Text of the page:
Posted on 3. May 2017

Simple, No fuss, Dynamics 365 Deployment Task Runner


I've used the Dynamics Developer Toolkit since it was first released by MCS for CRM4! I love the functionality it brings however the latest version is still in beta, it isn't supported on VS2017 and there isn't a date when it's likely to be either (yes, you can hack it to make it work but that's not the point J).

Rather than using an add-in Visual Studio project type, I've been attracted by the VS Code style simple project approach and so I decided to create a 'no-frills' alternative that uses a simple json config file (and that can be used in VS2017).


  1. Deploy Plugins & Workflow Activities - Uses reflection to read plugin registration information directly from the assembly. This has the advantage that the plugin configuration is in the same file as the code. You can use the 'instrument' task to pull down the plugin configuration from Dynamics and add the metadata to your classes if you already have an existing project.
  2. Deploy Web Resources – deploy webresources from file locations defined in the spkl.json configuration. You can use the 'get-webresources' task to create the spkl.json if you already have webresources deployed.
  3. Generate Early Bound Types – Uses the spkl.json to define the entities to generate each time the task is run to make the process repeatable.
  4. Profile management – An optional profile can be supplied to select a different set of configuration from spkl.json. E.g. debug and release build profiles.


Let's assume you have a project in the following structure:

    |    |-html
    |    |    |-HtmlPage.htm
    |    |-js
    |    |    |-Somefile.js
    |    |-MyPlugin.cs
    |    |-MyWorkflowActivity.cs

On both the Plugin and Workflows project, Run the following from the Nuget Console:

Import-Package spkl

This will add the spkl to the packages folder and the metadata CrmPluginConfigurationAttribute.cs that is used to mark up your classes so that spkl can deploy them. Some simple batch files are also included that you can use to get started.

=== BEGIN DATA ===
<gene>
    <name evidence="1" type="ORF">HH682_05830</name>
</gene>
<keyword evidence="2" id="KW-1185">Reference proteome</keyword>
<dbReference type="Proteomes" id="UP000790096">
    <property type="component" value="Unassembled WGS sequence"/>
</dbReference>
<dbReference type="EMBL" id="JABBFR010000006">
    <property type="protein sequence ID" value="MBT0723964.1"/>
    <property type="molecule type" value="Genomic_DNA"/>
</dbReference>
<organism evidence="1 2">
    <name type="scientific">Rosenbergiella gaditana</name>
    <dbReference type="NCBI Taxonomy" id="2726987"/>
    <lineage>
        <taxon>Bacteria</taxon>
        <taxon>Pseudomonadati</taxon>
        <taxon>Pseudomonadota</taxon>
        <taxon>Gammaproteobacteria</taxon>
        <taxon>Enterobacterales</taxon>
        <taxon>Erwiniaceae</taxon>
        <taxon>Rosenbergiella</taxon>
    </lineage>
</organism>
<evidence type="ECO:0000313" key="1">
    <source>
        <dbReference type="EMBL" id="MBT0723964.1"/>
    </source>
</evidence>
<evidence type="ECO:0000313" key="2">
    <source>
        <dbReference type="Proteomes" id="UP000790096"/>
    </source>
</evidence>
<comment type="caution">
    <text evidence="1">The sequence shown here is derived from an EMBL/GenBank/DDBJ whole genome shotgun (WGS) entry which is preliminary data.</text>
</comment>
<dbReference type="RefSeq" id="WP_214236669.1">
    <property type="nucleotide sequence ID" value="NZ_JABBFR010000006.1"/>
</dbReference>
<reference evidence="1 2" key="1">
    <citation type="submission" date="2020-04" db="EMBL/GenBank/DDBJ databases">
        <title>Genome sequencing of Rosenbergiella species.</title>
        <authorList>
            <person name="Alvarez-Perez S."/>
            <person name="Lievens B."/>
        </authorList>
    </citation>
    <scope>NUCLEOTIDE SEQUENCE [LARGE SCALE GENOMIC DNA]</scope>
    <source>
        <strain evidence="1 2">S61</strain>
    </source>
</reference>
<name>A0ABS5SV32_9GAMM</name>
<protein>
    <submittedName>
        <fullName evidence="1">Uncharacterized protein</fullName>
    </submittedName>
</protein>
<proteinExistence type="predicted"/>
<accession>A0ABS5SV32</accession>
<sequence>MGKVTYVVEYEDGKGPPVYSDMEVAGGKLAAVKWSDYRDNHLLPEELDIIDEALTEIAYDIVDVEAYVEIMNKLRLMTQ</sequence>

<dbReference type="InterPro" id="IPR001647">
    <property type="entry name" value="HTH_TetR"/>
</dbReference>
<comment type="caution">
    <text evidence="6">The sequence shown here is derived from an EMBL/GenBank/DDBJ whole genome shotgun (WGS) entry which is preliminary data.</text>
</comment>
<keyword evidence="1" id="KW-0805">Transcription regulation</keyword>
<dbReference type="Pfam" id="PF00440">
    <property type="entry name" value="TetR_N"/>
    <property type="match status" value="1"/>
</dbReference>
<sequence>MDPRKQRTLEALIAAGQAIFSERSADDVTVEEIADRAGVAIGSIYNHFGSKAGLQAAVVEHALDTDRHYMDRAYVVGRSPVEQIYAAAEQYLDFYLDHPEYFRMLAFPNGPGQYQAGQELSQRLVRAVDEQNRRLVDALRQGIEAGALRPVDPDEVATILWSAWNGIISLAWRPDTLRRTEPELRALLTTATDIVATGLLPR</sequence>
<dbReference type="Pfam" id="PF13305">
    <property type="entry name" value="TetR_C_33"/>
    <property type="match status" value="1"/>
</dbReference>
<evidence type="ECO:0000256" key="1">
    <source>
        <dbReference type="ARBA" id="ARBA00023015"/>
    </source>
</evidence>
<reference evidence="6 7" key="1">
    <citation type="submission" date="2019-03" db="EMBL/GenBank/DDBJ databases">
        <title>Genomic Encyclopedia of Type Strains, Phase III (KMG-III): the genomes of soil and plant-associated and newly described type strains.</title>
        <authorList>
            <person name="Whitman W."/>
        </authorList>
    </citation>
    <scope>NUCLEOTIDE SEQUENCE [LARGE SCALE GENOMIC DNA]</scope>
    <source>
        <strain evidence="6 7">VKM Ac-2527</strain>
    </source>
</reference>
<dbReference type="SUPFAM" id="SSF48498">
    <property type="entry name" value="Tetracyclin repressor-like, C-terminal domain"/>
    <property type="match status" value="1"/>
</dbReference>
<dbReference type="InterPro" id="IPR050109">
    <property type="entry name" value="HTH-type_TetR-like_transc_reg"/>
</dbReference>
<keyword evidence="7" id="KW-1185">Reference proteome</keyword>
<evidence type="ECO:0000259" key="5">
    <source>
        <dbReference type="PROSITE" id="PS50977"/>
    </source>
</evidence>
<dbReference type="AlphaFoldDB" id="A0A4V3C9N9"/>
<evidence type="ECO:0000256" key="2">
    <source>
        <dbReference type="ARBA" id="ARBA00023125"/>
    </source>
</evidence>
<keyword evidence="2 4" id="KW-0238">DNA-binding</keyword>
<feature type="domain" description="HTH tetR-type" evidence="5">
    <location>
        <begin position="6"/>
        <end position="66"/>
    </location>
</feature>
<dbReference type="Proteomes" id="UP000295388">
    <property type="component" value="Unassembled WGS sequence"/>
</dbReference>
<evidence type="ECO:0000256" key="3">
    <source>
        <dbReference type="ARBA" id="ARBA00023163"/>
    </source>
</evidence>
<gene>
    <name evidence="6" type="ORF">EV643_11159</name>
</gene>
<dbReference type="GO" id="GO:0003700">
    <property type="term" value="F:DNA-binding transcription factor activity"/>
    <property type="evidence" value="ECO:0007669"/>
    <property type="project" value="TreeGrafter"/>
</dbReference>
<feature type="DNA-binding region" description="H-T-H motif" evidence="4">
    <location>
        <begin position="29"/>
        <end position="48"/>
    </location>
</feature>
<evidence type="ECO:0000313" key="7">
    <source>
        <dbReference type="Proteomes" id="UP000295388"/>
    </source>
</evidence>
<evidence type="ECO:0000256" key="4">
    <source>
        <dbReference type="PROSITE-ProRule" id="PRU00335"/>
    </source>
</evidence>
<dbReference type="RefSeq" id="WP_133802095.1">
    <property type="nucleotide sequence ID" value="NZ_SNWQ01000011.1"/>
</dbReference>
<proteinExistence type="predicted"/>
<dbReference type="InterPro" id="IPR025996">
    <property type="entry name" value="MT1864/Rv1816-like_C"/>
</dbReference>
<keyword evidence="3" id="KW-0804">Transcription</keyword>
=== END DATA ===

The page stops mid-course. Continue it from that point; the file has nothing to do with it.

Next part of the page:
If you already have plugins deployed, you can run the following command line in the context of the Plugins folder:

spkl instrument

This will prompt you for a Dynamics Connection, and then search for any deployed plugins and their matching .cs file. If the MyPlugin.cs plugin is already deployed it might end up with the following Attribute metadata:

    "name,address1_line1", "Create Step",1,IsolationModeEnum.Sandbox,
    Description ="Description",
    UnSecureConfiguration = "Some config")]

A spkl.json file will be created in the project directly similar to:

  "plugins": [
      "solution": "Test",
      "assemblypath": "bin\\Debug"

If you now build your plugins, you can then run the following to deploy

spkl plugins

You can run instrument for the workflow project using the same technique which will result in code similar to the following being added to your workflow activity classes:

        "WorkflowActivity", "FriendlyName","Description",
        "Group Name",IsolationModeEnum.Sandbox)]

…and then run the following to deploy:

spkl workflow			

To get any currently deployed webresources matched to your project files you can run the following from the Webresource project folder:

spkl get-webresources /s:new			

    Where new is the solution prefix you've used

This will create a spkl.json similar to the following:

  "webresources": [
      "root": "",
      "files": [
          "uniquename": "new_/js/somefile.js",